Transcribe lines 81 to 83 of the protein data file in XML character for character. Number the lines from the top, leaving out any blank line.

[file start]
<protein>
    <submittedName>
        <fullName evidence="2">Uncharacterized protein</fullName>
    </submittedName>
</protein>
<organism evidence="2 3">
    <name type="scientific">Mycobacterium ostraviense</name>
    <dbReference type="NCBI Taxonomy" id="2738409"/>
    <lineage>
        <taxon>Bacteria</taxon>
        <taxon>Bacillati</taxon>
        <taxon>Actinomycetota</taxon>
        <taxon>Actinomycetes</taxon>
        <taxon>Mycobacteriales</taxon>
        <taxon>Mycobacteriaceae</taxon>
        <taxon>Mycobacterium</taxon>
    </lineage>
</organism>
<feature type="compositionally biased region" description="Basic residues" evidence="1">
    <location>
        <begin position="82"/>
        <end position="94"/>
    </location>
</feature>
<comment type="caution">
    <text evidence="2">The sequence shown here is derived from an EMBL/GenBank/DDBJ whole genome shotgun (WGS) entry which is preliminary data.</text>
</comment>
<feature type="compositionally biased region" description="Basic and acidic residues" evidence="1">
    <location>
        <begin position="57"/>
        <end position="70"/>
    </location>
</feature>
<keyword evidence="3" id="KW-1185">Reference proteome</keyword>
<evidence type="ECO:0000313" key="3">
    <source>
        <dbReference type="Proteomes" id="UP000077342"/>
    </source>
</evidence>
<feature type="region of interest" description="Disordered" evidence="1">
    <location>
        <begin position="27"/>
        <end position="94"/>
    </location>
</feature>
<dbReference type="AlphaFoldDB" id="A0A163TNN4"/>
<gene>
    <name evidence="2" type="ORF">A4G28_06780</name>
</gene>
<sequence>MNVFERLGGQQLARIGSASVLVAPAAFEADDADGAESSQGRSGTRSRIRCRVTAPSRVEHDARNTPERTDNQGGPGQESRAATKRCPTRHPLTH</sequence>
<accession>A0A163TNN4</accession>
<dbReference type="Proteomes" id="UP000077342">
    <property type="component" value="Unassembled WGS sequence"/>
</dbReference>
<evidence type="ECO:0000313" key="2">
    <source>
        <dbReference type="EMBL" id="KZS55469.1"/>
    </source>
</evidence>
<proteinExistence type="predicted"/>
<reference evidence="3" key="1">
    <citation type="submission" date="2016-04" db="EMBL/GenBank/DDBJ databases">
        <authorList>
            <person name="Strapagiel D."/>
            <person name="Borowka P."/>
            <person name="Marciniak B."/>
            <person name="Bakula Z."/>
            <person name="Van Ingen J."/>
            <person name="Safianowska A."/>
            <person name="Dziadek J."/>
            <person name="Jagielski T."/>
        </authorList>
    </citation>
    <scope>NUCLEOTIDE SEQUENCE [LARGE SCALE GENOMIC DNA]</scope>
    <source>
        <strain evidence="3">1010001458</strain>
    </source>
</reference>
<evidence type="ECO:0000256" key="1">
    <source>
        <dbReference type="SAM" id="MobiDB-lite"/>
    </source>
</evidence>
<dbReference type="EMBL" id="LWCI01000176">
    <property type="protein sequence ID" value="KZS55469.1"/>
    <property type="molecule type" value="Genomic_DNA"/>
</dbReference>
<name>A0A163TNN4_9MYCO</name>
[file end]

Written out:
        <dbReference type="SAM" id="MobiDB-lite"/>
    </source>
</evidence>